Friday, January 16, 2009
The banknote shown above has a denomination of 1 milliard billion pengő (1 quintillion in short notation), yet even that was still 100 times smaller than the largest banknote ever printed. In the years immediatelly following World War II, Hungary experienced the worst ever recorded case of hyperinflation, with prices finally doubling every 15 hours. It has been claimed that this hyperinflation was deliberately engineered by Marxists specially trained in the destruction of national economies, who used the uncontrolled impression of banknotes to wipe out the middle class. Hungary's hyperinflation was much worse than the famous hyperinflation of the Weimar Republic, where by 1923 prices were only still doubling every two days.
The evaporation of credit and the pointlessness of savings instigate interesting behaviours in a hyperinflationary economy. For example, in the Weimar Republic, it became cheaper to simply burn money in the stove than to use it to purchase firewood.
Yet, it is possible to do well even under such adverse conditions. Businessmen in the Weimar Republic ended up taking huge loans, knowing their debts would be worthless within weeks, and investing the money on raw materials and fixed assets, such as factories and machinery. Of course, they built up mountains of excess inventory and enormous overcapacity, the growth of which accelerated as the hyperinflationary period ran its course. Only the most astute among them profited from hyperinflation.
One of the paradoxes of hyperinflation is that, despite the astronomical sums of money in circulation, money becomes progressively scarce: the more printing presses are hired to print ever-growing amounts of banknotes in ever-higher denominations, the less these printing presses are able to keep pace with prices. We have seen in recent years how, by the time the central bank in Zimbabwe releases a new high-denomination banknote, it is already completely worthless.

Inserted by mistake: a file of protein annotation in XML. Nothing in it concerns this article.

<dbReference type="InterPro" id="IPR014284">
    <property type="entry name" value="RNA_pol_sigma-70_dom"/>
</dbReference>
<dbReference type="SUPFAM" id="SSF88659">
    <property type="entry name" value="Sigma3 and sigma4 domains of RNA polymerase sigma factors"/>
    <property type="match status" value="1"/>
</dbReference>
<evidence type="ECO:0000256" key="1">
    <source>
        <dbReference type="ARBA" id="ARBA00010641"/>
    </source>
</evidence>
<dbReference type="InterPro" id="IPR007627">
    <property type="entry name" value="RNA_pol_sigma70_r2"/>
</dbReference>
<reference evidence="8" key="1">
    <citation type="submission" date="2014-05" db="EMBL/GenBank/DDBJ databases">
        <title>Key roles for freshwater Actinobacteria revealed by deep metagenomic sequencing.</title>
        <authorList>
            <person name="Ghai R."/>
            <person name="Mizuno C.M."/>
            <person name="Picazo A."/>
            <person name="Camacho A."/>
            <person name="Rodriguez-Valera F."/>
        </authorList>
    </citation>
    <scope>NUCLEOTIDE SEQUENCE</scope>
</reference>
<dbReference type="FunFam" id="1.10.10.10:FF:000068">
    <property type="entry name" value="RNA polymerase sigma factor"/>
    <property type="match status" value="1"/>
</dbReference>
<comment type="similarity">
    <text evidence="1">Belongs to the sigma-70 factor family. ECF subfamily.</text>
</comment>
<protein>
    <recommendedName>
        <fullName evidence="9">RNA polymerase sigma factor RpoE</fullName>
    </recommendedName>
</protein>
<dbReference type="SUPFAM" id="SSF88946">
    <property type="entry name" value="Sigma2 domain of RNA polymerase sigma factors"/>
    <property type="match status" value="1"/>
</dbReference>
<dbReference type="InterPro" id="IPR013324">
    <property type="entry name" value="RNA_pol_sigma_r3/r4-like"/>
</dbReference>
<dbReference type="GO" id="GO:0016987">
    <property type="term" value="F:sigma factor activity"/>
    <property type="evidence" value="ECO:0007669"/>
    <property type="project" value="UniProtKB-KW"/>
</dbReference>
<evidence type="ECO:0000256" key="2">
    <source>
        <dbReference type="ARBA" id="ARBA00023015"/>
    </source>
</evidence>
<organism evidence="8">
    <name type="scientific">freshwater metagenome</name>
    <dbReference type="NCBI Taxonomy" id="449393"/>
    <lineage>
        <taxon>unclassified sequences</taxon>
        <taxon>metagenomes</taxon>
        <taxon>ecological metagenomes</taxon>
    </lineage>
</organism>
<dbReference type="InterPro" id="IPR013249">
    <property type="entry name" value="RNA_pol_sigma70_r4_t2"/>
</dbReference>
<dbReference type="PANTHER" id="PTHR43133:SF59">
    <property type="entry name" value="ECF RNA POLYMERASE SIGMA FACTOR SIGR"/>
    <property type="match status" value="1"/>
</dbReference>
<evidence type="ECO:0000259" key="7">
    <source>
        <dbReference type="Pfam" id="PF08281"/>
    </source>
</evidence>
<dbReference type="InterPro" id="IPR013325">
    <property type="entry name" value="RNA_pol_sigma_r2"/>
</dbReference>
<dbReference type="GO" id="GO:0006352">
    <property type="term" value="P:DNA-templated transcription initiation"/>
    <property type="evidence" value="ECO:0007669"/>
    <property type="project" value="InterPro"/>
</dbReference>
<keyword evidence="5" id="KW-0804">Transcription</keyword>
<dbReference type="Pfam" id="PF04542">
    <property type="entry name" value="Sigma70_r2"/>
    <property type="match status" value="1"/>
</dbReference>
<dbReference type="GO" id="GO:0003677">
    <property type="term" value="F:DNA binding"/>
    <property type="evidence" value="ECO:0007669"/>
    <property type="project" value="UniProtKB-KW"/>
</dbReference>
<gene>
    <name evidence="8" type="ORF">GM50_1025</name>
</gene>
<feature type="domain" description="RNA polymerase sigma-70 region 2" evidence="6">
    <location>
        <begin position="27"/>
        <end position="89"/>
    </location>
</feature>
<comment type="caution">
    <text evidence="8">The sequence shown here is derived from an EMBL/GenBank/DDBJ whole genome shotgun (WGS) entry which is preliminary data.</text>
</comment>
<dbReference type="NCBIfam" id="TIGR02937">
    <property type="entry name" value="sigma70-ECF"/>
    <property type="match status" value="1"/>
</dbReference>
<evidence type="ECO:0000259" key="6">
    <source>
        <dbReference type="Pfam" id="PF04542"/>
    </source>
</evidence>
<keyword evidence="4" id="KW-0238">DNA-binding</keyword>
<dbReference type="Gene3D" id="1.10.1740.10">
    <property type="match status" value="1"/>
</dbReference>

Most people think, "Pah. It will never happen here." Will it not? Consider the vast and ever more desperate increases in the money supply we have seen in the past year and a half, instigated by government efforts to beat the credit crunch, not only in America but here in Europe. In the United States, a country already saddled with unpayable debt and future commitments that vastly exceed predicted economic output (Kotlikoff), the bailout package in its various forms is already approaching 60% of GDP. A huge increase in the money supply, which, in the context of a contracting economy, will result in a devaluation of the currency once that money hits the streets. In other words, it will result in high levels of inflation. We have already seen how the "pumping of liquidity" into the system here (increasing the money supply) has resulted in an automatic devaluation of Sterling relative to other currencies - a devaluation that has been masked by the fact that some of the other currencies (like the dollar) are themselves being devalued, just as or even more aggressively.
At the moment prices are depressed by a lack of demand - a lack of demand fuelled by the expectation of future discouts, crippling levels of debt, the crushing fiscal burden, and the fear of job loss. However, I suspect that once the bottleneck is removed and the avalanches of money currently being created (out of nothing) enter the economy, we will experience periods with levels of inflation not seen since the war.